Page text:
There are no national guidelines for teaching this recent and still raw part of our history, and most states don't hand down guidelines to teachers, either. Teachers are, for the most part, on their own as they decide how to explain the traumatic event and its ongoing fallout to their students. Some choose to forgo the discussion altogether, especially with younger children.
Even though there's no official guidance on handling the terrorist attacks in the classroom, teachers have found ways to share their best practices with each other. Several teachers shared with the New York Times' learning blog how they've approached talking about 9/11 with their students over the past nine anniversaries of the date. "Each year, I get thanks from kids who say that no one else mentioned 9/11 all day," said one Oregon teacher, who posts a list of the names of those who died in the attacks for the students to read.
The Department of Education put up several resources and curricula suggestions on Friday for the first time that teachers can access if they're looking for ideas. One sample lesson plan looks at how "ordinary people acted in extraordinary ways" after the attacks, and asks students to think about practicing good citizenship. The Morningside Center also has resources for teaching 9/11 to younger students.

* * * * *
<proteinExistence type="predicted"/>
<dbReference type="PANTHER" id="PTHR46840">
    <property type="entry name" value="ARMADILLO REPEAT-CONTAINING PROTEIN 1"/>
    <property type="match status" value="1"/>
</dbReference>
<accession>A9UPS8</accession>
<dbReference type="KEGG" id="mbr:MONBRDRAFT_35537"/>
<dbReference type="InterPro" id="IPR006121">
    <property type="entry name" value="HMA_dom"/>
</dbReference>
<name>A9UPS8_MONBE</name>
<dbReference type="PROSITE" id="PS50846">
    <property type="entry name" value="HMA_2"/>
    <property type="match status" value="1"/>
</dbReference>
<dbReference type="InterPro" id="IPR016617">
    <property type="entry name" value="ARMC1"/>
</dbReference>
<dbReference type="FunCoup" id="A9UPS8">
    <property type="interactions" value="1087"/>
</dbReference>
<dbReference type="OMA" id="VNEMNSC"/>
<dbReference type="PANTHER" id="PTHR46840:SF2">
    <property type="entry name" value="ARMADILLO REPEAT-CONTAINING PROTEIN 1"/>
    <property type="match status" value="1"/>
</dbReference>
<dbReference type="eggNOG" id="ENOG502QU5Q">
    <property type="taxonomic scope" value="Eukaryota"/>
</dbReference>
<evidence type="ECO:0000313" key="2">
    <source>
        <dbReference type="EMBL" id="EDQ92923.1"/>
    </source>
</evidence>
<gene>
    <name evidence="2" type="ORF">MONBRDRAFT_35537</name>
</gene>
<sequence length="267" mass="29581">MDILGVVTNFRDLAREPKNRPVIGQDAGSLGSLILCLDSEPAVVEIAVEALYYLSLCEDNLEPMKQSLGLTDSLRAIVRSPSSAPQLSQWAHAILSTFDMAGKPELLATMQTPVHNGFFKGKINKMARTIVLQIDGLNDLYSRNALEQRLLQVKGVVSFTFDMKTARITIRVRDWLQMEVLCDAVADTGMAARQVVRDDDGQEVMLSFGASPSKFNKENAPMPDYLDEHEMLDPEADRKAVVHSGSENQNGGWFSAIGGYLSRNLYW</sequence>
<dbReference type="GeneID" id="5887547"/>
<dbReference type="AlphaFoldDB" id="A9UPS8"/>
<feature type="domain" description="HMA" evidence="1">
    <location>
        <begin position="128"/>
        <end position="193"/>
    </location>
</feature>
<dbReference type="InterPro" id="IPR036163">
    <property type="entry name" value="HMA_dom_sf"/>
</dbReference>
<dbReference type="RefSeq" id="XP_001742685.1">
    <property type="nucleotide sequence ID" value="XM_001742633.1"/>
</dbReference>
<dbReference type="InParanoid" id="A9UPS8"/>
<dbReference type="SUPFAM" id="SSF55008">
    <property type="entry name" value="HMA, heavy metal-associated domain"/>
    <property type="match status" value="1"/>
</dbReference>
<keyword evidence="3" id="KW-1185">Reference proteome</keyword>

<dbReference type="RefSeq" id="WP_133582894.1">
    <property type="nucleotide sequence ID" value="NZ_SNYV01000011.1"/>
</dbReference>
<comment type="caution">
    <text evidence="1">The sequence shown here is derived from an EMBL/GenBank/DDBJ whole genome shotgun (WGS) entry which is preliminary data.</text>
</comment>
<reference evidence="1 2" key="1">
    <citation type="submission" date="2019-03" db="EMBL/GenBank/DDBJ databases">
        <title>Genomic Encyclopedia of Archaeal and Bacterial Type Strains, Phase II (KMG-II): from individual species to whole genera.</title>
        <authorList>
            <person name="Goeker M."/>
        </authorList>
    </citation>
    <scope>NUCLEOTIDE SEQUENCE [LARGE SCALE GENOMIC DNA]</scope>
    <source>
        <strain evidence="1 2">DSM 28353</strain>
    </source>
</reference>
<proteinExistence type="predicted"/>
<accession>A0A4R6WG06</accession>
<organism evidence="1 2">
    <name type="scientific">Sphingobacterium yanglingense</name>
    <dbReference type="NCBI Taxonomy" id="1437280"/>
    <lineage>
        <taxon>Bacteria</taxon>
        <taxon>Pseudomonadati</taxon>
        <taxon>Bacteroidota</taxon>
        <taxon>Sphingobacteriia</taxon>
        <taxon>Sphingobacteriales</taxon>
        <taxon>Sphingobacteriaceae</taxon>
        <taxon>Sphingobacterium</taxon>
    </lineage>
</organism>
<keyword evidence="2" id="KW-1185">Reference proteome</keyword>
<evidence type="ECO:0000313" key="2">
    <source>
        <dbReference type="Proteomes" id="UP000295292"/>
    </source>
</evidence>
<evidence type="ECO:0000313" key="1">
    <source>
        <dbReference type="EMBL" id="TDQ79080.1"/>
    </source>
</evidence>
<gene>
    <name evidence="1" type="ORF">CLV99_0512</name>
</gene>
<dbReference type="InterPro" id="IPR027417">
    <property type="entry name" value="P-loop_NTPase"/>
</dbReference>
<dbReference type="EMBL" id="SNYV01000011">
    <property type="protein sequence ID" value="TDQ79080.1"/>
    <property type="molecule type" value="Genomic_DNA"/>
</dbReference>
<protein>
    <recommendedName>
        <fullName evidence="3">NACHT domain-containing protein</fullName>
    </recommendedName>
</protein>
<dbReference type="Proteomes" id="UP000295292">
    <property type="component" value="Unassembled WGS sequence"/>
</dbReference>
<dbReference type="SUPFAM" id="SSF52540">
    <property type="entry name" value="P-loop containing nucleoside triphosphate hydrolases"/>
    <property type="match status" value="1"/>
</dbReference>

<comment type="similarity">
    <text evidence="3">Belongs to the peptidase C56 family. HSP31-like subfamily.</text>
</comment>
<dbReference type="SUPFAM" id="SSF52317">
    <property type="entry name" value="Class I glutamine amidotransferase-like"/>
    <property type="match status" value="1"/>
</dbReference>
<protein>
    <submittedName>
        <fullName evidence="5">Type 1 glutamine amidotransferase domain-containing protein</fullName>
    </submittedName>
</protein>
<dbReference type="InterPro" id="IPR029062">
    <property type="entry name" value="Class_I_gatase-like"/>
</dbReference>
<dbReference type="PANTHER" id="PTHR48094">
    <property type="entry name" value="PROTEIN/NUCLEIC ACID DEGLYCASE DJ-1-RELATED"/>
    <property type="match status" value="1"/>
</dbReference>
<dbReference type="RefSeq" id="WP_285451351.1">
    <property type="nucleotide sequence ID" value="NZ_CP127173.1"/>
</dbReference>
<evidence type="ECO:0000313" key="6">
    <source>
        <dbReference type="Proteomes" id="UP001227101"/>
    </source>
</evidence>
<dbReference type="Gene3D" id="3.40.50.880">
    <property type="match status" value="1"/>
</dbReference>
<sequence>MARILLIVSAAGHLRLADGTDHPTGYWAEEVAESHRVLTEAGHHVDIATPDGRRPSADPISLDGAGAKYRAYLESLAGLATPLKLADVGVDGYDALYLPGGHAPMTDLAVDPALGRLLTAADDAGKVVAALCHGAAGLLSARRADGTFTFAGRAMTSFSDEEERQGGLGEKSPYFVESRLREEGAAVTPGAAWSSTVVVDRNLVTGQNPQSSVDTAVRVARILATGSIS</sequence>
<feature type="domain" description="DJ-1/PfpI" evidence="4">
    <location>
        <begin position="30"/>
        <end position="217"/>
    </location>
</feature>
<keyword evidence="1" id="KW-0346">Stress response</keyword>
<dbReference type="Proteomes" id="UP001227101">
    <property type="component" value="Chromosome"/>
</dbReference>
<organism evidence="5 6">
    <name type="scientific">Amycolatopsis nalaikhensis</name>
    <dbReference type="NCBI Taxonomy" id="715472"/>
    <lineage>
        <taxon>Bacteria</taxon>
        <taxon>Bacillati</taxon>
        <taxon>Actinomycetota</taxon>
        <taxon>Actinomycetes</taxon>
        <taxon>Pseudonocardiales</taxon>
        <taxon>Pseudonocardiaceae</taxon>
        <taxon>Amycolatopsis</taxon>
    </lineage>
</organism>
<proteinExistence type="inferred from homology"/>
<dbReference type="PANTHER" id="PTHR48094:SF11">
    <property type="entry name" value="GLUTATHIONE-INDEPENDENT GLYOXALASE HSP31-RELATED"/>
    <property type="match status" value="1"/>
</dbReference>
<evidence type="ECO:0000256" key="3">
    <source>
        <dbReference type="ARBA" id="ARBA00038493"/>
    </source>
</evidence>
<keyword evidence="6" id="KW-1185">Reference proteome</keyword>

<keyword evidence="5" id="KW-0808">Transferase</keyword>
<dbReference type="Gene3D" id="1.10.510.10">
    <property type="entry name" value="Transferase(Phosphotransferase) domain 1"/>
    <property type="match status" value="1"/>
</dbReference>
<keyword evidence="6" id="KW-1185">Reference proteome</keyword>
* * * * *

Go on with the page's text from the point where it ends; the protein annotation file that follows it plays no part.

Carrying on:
But talking about the attacks can lead to tough and controversial discussions about the 6,000 American soldiers who have died in Afghanistan and Iraq, and about issues relating to terrorism in general. A coloring book designed by a St. Louis man aimed at teaching kids about the events has sparked controversy, with Muslim groups saying it paints all Muslims as terrorists.
What is the right balance to strike in the classroom, and how can you make discussions of the attacks age-appropriate?
We'd love to hear from teachers about how you plan to tackle these questions this Sept. 11--and since we'll be posting your replies after this year's anniversary, we would like to hear how discussions of the 10-year commemoration of the attacks went in the classroom.
Please let us know what grade and subject you teach, if and how you have talked about the attacks, and why you've chosen the approach you did. Also let us know if your school, district, or state has given you official guidelines about how to approach the subject. We will then publish a selection of the responses on the blog. You can email us at firstname.lastname@example.org.